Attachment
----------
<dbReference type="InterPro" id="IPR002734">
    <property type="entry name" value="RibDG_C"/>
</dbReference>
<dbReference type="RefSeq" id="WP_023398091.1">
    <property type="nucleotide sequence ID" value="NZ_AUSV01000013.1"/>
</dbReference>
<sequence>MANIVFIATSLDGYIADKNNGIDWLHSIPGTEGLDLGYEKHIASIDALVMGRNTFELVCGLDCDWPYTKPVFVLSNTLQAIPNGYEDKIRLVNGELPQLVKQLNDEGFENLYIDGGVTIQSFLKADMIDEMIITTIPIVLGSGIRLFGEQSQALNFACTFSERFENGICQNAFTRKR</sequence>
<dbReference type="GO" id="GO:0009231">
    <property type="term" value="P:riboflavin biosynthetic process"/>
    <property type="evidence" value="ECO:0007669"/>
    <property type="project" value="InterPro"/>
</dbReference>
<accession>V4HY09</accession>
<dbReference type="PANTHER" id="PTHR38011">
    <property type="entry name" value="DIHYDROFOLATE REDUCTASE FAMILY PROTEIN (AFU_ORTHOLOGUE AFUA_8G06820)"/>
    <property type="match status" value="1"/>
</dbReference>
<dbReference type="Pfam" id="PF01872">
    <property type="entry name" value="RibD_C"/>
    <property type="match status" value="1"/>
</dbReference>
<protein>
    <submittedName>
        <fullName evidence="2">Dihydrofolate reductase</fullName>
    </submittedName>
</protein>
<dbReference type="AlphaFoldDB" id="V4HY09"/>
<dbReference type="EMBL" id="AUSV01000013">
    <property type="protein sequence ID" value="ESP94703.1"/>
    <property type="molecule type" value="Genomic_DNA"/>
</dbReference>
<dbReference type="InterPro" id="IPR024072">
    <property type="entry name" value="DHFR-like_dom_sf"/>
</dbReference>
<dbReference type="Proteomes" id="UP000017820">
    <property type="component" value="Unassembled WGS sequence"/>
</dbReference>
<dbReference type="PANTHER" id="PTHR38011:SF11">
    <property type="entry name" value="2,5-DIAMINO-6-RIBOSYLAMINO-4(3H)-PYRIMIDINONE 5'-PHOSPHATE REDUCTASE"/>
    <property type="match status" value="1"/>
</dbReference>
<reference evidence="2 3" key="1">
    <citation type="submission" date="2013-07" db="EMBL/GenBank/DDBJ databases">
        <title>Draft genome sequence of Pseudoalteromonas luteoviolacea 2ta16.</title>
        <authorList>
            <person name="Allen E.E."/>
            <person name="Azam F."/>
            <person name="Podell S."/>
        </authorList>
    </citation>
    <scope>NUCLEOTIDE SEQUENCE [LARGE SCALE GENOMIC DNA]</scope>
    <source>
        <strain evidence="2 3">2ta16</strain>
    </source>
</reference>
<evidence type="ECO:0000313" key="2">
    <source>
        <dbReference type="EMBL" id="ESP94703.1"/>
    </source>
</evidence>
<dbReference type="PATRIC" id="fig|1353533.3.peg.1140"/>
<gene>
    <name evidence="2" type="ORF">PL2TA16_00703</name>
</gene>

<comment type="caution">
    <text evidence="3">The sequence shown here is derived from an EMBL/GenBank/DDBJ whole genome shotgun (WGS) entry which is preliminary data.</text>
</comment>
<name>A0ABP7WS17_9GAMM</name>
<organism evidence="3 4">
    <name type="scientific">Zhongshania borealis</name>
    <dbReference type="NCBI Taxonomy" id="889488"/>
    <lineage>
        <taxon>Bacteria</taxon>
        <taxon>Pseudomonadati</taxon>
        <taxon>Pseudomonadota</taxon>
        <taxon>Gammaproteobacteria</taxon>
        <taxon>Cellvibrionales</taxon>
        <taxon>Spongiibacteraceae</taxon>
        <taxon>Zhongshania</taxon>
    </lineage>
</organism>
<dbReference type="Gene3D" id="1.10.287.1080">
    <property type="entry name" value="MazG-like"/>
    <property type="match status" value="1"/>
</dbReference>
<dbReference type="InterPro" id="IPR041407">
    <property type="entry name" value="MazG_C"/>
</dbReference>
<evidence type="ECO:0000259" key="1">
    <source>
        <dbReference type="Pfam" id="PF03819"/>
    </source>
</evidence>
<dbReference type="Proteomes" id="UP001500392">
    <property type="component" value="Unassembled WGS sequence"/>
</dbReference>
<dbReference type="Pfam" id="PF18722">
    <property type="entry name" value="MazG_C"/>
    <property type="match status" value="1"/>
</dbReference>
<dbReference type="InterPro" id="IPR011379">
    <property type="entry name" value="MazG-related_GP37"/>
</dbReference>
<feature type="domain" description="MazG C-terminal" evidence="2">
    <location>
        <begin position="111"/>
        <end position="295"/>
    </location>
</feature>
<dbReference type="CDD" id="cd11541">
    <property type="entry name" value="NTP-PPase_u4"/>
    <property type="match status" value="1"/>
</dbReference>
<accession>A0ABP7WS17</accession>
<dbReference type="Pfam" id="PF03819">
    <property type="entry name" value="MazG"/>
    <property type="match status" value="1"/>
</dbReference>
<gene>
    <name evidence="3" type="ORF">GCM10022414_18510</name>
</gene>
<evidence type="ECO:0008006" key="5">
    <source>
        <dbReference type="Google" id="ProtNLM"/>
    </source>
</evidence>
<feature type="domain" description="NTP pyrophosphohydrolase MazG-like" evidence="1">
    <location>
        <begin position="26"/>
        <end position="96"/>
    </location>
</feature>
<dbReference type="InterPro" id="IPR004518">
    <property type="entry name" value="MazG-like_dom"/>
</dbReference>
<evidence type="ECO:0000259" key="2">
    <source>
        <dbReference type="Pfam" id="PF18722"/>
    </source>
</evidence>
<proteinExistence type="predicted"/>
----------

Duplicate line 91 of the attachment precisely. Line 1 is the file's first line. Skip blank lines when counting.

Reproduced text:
        <dbReference type="Pfam" id="PF03819"/>